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The Animation Engine in 20-sim is based on the Microsoft® Direct3D. Direct3D uses the following formula to normalize the distance from a light source to the object surface into a value from 0.0 to 1.0, inclusive:


In the preceding formula, Dn is the normalized distance, R is the light's range, and D is the distance, in world space, from the light source to the object surface. A normalized distance is 1.0 at the light's source, and 0.0 at the light's range.

With the normalized distance in hand, Direct3D then applies the following formula to calculate light attenuation over distance for point lights and spotlights:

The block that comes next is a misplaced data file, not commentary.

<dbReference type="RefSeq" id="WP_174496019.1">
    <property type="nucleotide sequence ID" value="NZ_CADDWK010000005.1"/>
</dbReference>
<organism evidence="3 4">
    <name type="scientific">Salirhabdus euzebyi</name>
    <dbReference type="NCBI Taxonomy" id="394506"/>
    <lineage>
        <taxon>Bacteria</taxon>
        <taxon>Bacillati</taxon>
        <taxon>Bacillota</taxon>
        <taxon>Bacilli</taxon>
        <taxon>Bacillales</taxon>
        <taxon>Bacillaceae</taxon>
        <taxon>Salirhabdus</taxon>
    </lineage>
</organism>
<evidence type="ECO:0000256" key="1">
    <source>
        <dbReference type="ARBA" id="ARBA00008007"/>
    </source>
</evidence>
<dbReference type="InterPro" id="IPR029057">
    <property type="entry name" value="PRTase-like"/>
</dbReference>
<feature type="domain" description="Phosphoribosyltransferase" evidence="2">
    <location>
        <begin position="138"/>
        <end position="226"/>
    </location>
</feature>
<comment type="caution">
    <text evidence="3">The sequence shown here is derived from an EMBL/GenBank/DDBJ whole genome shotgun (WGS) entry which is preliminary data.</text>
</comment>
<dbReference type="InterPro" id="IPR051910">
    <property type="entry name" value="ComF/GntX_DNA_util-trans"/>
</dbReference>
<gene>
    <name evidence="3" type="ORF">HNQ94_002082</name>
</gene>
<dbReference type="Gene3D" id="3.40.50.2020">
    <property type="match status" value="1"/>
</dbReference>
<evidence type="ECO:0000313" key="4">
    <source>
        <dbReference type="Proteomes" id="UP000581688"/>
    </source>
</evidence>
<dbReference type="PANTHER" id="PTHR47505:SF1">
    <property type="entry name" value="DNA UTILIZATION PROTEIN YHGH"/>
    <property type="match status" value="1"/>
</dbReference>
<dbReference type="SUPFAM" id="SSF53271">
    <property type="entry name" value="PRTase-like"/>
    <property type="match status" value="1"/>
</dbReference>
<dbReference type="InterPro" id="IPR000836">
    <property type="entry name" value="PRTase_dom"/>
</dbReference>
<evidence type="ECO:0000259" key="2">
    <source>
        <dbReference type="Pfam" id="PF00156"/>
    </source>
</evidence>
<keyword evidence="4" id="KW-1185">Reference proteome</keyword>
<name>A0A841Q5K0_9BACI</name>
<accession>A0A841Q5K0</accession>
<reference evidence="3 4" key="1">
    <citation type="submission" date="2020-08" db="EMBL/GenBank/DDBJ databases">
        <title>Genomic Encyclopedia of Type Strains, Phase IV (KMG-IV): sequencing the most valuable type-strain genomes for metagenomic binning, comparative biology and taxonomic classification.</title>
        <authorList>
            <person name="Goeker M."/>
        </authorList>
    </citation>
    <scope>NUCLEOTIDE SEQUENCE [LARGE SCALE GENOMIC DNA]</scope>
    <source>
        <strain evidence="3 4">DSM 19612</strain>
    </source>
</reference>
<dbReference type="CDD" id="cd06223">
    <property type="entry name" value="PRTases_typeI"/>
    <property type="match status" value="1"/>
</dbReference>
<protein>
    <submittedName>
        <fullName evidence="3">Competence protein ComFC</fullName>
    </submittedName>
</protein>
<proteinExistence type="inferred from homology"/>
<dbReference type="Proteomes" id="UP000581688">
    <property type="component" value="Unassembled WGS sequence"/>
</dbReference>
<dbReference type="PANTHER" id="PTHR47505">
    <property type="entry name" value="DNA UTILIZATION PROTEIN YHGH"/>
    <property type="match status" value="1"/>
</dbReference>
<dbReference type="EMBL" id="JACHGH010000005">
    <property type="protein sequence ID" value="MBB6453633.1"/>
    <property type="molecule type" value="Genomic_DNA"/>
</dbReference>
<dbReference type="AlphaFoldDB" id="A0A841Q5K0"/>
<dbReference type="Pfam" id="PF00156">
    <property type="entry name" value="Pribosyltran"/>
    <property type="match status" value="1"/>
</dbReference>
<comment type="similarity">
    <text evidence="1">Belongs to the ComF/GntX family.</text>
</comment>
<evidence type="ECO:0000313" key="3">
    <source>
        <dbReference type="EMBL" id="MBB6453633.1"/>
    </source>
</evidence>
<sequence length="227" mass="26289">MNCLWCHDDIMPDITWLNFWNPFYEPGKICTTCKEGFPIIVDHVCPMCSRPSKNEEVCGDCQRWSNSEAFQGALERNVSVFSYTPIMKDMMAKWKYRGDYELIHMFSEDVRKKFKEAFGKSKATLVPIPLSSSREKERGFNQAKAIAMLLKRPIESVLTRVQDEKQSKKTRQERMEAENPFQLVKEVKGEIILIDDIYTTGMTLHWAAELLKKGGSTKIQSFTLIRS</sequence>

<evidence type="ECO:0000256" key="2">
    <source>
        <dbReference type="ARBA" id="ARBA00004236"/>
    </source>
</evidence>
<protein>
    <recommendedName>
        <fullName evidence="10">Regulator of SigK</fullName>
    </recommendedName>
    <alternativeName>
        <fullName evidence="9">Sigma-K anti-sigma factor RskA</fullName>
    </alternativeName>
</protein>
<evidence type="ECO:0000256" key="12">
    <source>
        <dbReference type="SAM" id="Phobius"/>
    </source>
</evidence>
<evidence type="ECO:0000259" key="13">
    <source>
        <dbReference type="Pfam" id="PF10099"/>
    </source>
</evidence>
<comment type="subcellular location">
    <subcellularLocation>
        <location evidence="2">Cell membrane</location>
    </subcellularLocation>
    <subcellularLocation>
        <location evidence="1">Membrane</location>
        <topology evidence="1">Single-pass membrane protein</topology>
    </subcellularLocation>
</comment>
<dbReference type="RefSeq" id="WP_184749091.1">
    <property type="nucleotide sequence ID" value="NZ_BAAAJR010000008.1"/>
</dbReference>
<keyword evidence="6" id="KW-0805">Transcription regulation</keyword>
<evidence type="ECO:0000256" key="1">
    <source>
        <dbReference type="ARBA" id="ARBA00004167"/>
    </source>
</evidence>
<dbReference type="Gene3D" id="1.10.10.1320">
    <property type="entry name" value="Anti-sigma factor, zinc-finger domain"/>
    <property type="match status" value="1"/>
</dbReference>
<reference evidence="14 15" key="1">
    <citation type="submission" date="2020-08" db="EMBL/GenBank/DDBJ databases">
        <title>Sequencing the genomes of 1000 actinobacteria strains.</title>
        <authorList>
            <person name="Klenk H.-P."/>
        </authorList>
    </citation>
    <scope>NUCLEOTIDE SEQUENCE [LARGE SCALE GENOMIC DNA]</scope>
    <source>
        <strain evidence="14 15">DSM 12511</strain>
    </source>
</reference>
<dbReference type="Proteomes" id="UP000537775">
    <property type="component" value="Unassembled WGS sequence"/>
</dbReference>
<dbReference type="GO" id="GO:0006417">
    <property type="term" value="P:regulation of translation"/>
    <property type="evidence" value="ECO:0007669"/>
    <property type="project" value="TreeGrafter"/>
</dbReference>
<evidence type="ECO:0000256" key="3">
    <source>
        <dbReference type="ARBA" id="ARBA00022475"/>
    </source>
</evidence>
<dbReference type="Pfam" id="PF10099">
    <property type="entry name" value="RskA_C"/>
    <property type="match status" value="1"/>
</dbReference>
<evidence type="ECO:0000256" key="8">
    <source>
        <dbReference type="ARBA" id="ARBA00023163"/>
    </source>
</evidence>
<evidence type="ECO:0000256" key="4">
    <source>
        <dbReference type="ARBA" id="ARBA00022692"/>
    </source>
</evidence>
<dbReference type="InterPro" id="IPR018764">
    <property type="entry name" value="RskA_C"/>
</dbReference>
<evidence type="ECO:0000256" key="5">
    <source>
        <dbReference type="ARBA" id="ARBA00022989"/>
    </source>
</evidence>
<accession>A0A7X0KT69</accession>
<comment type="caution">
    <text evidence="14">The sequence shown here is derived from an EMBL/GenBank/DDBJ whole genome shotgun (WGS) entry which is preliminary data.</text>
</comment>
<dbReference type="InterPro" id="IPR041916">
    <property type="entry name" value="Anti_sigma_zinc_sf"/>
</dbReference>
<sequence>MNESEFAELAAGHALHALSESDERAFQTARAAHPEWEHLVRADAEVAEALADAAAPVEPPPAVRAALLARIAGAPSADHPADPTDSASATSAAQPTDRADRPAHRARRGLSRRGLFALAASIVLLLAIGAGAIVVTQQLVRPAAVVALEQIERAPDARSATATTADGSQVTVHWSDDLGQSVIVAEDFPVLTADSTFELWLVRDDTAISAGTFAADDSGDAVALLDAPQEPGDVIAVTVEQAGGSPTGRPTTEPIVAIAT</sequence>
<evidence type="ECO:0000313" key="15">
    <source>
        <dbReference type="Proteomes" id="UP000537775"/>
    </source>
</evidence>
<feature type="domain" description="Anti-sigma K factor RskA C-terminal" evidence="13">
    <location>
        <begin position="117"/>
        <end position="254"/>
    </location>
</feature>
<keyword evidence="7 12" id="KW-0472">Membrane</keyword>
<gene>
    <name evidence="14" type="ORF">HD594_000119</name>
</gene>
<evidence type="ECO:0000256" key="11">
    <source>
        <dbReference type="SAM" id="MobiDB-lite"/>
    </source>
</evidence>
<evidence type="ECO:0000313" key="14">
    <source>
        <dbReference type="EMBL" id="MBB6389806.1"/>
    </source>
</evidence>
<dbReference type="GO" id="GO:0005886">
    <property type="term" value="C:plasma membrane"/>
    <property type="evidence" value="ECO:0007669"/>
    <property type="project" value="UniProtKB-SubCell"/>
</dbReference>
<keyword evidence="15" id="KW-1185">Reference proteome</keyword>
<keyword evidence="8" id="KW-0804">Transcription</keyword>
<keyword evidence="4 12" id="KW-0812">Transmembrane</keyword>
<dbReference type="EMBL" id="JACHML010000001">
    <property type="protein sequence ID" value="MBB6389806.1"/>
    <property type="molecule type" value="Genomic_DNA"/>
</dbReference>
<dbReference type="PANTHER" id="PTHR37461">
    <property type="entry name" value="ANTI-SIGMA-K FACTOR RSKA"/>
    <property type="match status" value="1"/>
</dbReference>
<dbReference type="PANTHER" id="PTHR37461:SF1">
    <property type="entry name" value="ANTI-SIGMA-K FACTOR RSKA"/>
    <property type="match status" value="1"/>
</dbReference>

In this attenuation formula, A is the calculated total attenuation and Dn is the normalized distance from the light source to the object. The constant, linear and quadratic attenuation factors act as coefficients in the formula. You can produce a wide variety of attenuation curves by making simple adjustments to them. Most applications will set the linear attenuation factor to 1.0 and set the remaining factors to 0.0 to produce a light that steadily falls off over distance. Similarly, you could apply a constant attenuation factor of 1.0 by itself to make a light that doesn't attenuate (but will still be limited by range). The following illustration shows the three most common attenuation curves.